Review by forumite Fooman666 (edited by Horridus)
Jurassic Park’s dinosaurs have had a profound impact on how the general public sees dinosaurs – to people who don’t know any better the subject of this review will always be their loveable little ‘spitter’.
First things first – WOW! The Jurassic Park Dilophosaurus has always had a vibrant paint job but this one takes the cake, it’s covered in bright oranges and yellows that you just couldn’t miss on a shelf. Unfortunately, any excitement caused by the colour scheme soon wears off when one looks closely at the figure. The Jurassic Park Dilophosaurus was never really accurate and this is no exception – straight away one notices the ‘trademark’ frill of this beastie. Of course, it is well known to any dinosaur fan that Dilophosaurus did not possess this feature in real life; straight away this makes anyone think of a certain scene in a Hollywood movie, in which the cute little critter turns from gentle and inquisitive to vicious, psychopathic and venom spitting. Once again it is well known that Dilophosaurus was not capable of spitting venom (it wasn’t even venomous at all). Then we come to the head, which is far too robust compared to the actual creature’s skull.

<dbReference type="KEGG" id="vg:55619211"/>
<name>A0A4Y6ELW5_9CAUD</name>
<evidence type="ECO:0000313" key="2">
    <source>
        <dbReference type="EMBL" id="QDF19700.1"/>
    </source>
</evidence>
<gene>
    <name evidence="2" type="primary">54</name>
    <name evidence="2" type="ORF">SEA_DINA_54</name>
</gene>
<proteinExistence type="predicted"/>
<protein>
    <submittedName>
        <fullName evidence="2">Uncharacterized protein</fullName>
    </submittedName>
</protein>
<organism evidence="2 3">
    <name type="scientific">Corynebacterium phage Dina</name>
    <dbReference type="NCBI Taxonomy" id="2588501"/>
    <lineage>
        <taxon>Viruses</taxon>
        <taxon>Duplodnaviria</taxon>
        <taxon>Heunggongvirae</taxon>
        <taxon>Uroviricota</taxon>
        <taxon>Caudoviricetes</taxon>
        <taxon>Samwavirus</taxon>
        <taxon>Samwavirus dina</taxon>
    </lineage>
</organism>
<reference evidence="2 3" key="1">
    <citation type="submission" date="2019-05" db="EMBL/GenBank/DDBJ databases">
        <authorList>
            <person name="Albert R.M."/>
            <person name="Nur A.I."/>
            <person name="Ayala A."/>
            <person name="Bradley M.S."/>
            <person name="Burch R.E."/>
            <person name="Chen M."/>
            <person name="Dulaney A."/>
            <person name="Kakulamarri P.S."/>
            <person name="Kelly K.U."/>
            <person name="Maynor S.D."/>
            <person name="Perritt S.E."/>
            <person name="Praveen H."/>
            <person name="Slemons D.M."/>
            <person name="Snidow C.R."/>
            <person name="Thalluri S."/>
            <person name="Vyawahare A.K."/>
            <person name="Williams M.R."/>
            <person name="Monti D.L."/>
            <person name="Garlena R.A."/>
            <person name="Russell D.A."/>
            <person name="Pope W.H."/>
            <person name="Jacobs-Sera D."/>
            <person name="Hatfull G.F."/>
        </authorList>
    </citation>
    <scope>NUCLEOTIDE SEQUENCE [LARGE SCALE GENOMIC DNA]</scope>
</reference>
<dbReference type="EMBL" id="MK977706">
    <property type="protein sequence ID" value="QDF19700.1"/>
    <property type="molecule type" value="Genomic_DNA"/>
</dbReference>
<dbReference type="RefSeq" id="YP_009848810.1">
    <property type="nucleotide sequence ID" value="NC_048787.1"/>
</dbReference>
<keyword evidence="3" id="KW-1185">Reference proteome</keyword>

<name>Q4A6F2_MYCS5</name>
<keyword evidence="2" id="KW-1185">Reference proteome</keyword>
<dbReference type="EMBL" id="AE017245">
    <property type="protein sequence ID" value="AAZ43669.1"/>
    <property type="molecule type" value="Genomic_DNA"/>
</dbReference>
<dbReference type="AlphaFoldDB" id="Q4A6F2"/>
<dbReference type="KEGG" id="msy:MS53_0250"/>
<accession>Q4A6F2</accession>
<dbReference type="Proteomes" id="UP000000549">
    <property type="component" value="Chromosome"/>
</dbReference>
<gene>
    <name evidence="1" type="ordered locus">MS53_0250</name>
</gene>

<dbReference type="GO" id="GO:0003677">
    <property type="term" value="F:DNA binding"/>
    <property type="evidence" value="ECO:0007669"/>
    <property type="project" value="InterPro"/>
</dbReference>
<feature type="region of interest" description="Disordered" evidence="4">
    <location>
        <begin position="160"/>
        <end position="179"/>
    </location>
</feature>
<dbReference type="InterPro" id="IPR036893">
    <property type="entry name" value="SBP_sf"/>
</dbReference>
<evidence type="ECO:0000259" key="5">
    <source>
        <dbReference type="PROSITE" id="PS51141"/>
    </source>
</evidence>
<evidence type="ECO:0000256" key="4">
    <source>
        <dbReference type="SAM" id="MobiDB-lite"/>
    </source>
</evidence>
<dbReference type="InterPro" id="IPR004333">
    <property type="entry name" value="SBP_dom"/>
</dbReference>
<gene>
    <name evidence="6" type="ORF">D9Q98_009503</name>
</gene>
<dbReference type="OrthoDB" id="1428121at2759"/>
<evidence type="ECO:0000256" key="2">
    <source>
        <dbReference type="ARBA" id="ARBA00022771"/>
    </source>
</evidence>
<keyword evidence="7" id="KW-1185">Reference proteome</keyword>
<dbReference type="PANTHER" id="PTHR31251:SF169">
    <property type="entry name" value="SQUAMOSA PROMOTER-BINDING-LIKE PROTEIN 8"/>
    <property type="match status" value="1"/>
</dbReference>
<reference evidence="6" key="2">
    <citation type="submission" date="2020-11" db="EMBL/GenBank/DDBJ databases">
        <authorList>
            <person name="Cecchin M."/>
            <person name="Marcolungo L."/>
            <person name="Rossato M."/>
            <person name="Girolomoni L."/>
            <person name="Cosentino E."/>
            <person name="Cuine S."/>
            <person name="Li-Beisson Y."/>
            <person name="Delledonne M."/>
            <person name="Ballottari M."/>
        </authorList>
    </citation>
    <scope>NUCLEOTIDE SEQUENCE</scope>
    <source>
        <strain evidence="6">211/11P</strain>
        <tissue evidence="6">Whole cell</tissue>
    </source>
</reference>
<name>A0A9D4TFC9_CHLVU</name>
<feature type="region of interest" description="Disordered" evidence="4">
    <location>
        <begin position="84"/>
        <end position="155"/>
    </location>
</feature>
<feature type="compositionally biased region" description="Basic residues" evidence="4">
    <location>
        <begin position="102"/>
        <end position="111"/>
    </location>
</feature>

The Jurassic Park toylines have always included ‘Dino Damage’ features – in the early lines there was usually a removable piece of skin, which once removed revealed an injury. The JP3 line took this even further with ‘Dino Damage’ that was not able to be covered and instead featured a button in the middle that caused the figure to make a noise [a feature dubbed ‘Re-Ak A-Tak’ – Ed]. This Dilophosaurus is no exception, which is no surprise considering that it is simply a repaint of a figure from the JP3 line. Like the original figure, it has a small lever on its back that moves the arms and results in a different roar.
It is plainly obvious that the creature’s wrists are pronated, another thing the real animal could not do. Once we arrive at the figure’s legs any likeable aspects fall apart. They are in horrible postions, which – combined with the fact that the frill makes it extremely top heavy – results in the toy’s complete inability to stand in anything but a tripod pose.
All in all this is actually a rather atrocious figure. It’s top heavy and has poorly positioned legs and a rather short thin tail. The only thing it has going for it are the bright colours, which are simply in place to attract children. For mature collectors, the frill is easily removable with some slight modification with a pair of scissors, however even that does little to improve the figure. The Dilophosaurus toys from the original Jurassic Park line are a lot better [see here and here – Ed], and I recommend getting them and giving this figure a complete miss. If you still want it, then it is available at Toys ‘R’ Us stores around the world, and online.